Sparks fly at latest Paradise sewage meeting
Valley press | January 13, 2021 12:00 AM
After suffering a legal setback two weeks ago when a local judge denied their request for a temporary restraining order to halt activity related to the planned Paradise sewage system, protesters were looking for a win.
They got it Friday night in the form of a two-week delay on further activity during an often contentious four-plus hour video conference with representatives from both sides of the issue.
In the end, the Paradise Sewer Board, after a long debate and some soul-searching, agreed by a 4-1 vote to pass a motion that created a two-week pause in the proceedings.
The time will be spent canvassing residents of the small, unincorporated town to get an accurate count of the number of property owners and renters who oppose or are in favor of the proposed $4.5 million sewer installation project.
Board President Sunny Chase cast the lone no vote to the motion, which was put forth by Board member Terry Caldwell.
Caldwell, who said he is not opposed to the project at present, said it was something the Board owed the town’s residents.
“It’s very disconcerting to me that there has not been the necessary transparency around this issue and we need to be transparent about everything here,” he said. “We should have a website or some way to make information available to everyone involved, including the members of this Board.”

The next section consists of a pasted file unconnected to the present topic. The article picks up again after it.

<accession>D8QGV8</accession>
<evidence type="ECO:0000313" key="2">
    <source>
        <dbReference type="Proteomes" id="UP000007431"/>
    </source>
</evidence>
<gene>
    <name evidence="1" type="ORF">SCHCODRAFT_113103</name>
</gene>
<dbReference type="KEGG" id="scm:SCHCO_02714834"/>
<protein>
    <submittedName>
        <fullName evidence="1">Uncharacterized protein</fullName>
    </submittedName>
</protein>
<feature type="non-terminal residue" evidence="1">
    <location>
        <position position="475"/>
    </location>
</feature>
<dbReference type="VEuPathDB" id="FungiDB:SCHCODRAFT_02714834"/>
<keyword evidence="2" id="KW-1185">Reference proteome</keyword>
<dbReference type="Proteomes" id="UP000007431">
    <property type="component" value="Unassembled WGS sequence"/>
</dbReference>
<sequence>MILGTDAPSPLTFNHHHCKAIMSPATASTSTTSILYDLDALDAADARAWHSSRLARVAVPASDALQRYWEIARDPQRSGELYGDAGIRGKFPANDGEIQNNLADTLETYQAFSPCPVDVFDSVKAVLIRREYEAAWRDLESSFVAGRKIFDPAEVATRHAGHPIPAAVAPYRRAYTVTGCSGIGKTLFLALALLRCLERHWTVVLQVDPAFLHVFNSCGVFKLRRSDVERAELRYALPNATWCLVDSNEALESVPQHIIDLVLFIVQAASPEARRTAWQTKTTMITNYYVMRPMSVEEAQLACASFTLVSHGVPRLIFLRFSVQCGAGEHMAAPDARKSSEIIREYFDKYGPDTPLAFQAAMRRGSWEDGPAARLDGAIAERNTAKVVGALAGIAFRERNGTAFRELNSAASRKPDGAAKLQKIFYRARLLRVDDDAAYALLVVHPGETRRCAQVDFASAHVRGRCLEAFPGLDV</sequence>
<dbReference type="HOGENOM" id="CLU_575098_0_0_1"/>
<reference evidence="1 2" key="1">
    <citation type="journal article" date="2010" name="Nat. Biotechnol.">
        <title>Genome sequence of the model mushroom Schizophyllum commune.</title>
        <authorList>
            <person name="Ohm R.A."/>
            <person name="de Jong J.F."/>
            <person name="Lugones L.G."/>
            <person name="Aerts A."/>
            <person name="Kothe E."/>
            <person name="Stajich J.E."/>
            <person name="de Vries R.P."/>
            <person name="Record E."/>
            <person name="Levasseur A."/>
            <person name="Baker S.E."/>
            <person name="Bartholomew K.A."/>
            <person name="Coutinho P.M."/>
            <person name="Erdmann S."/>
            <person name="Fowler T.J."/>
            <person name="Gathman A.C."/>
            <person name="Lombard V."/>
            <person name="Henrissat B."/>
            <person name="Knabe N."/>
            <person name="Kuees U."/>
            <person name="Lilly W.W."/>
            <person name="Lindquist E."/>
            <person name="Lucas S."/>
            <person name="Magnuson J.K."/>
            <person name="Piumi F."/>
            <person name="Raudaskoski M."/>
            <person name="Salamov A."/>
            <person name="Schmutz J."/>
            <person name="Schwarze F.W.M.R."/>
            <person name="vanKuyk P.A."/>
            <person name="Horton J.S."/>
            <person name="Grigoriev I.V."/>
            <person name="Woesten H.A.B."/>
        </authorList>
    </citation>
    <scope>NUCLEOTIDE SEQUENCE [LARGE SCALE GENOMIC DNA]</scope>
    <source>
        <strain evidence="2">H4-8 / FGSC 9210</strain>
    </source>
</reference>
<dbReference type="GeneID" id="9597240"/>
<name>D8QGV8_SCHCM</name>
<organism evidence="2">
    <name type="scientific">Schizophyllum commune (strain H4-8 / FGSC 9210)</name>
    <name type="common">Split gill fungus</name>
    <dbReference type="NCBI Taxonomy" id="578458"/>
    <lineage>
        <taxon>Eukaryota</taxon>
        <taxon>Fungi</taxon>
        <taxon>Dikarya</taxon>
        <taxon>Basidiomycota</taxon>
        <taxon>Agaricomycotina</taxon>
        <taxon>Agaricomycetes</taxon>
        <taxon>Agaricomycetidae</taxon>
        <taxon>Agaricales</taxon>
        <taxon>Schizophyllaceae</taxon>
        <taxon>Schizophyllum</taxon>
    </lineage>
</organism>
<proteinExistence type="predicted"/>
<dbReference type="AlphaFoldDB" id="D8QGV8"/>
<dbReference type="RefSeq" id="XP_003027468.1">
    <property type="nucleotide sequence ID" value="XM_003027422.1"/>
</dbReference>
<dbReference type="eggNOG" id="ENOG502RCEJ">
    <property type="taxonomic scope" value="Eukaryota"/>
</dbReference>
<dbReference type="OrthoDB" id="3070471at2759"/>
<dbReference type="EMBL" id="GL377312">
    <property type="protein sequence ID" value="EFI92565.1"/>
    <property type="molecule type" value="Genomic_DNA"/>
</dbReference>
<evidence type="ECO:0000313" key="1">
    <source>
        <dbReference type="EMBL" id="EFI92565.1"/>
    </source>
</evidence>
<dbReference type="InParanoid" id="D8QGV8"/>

At contention most of the night was the issue of transparency and a recent dispute over providing relevant documents to the protesters, led by local engineer and property owner Katy French.
French had requested several key documents involved in the project, including all that were related to a Memorandum of Understanding that was agreed to between Chase and local property owner/developer Bridger Bischoff, who has proposed a residential building project on the north side of the town on land he owns.
Chase earlier informed French the time and personnel required to obtain the documents she requested would cost in excess of $1,200, money needed to hire a consultant and assistant to reproduce the requested documents.
The original purpose of the Zoom meeting was to get full board agreement to the MOU by signing the proposal which opponents say grants unfair sewer control to Bischoff at a bargain price in exchange for his agreeing to sell other land he owns in the area to the sewer board.
That other parcel of land would be used to construct a massive underground sewage storage facility that would store waste from a proposed multi-million dollar sewage line and hookup construction project.
Bischoff was not present for the meeting.
Participants who logged onto the public conference and wished to voice their opinions were limited to two minutes each by Chase, who was hoping to avoid a lengthy debate.
“Your two minutes are up,” Chase said to French at one point early in the meeting. “We need to follow our agenda. I already knew it would take way too long.”